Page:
Indoor plumbing is wonderful as long as your pipes flow smoothly. However, slow drains are quite common. If you continue to use the sink or tub in question, it will soon become completely clogged. Until you clear the blockage, your bathroom is useless.
You might instinctively reach for chemical drain cleaning products, but using such harsh products can damage your pipes over time. At the same time, you may hesitate to call a plumber. Fortunately, there are some alternative drain cleaning tips you can try besides chemical cleaners. These tips work for most ordinary clogs.
- Remove gunk at the surface of the drain: You can do this by hand or with a straightened metal coat hanger with a small hook on the end. You’d be surprised at how much nasty stuff accumulates right where you can reach it.
- Empty the trap: Most sinks have an exposed “trap” below the basin. This u-shaped pipe is a common spot for clogs to develop. Place a bucket beneath the trap and remove this section of plumbing with a wrench. Empty the contents into the bucket, rinse it out with a garden hose and reinstall it.
- Melt the clog with boiling water: Boil a gallon of water and pour it slowly down the drain. If the blockage is comprised of grease and soap scum, it should melt away.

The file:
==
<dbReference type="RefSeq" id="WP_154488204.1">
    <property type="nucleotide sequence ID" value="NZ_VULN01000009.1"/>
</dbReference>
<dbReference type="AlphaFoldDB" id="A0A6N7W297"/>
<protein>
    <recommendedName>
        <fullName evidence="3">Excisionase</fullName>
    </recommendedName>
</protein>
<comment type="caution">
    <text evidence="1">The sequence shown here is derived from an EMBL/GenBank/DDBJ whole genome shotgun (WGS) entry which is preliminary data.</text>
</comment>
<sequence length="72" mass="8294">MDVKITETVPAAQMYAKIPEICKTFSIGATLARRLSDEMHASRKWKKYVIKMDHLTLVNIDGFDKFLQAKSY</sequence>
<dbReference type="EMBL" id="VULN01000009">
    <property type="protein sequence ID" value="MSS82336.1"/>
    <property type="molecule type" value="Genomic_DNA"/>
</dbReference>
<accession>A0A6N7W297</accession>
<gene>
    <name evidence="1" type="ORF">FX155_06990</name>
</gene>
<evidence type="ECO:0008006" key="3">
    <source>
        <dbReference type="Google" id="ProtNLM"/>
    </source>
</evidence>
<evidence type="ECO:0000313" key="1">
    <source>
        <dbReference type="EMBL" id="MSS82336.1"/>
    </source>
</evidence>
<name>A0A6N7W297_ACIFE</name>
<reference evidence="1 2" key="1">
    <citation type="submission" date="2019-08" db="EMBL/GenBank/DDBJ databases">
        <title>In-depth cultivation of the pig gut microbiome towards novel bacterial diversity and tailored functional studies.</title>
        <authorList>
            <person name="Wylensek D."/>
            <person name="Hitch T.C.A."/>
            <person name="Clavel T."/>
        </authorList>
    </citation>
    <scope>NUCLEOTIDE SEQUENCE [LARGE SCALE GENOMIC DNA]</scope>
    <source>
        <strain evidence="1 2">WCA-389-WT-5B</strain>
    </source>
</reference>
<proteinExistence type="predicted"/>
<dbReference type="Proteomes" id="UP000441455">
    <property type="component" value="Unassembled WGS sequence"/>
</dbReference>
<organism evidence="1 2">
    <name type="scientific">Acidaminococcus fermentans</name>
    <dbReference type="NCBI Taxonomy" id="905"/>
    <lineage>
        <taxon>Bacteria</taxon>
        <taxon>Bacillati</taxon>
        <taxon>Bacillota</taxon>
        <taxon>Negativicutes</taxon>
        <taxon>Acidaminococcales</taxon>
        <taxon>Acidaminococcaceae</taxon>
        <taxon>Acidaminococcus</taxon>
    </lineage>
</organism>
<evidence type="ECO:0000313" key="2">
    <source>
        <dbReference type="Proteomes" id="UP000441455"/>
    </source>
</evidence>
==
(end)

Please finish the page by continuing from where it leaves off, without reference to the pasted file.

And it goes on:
- Dissolve the blockage with baking soda and vinegar: If boiling water alone doesn’t do the trick, give it some extra power with baking soda and vinegar. First, pour one-third cup baking soda into the sink and wash it down with one-third cup vinegar. The chemical reaction produces fizzing that helps dissolve clogs. Let the concoction sit for at least one hour, and then flush the drain with boiling water.
- Force the clog out with a plunger: Block the overflow hole with a damp rag. Rub petroleum jelly on the plunger’s rim to create a tight seal, and then start plunging. Use forceful thrusting motions for a minute or two. Finally, turn on the hot water to see if the sink or tub will now drain.
- Suck up the obstruction with a wet/dry shop vacuum: To maximize suction, block the overflow hole with a damp rag and use a rubber attachment on the vacuum. You may need to modify an old plunger to do this. Use the highest suction setting to pull the clog out of the pipe and into the vacuum bag.
- Break up the blockage with a plumbing snake: Feed the metal cable into the drain until it hits the obstruction. Then, turn the handle to hook the clog. Twist the clog around to break it up. Remove the snake from the sink, and flush it out with hot water.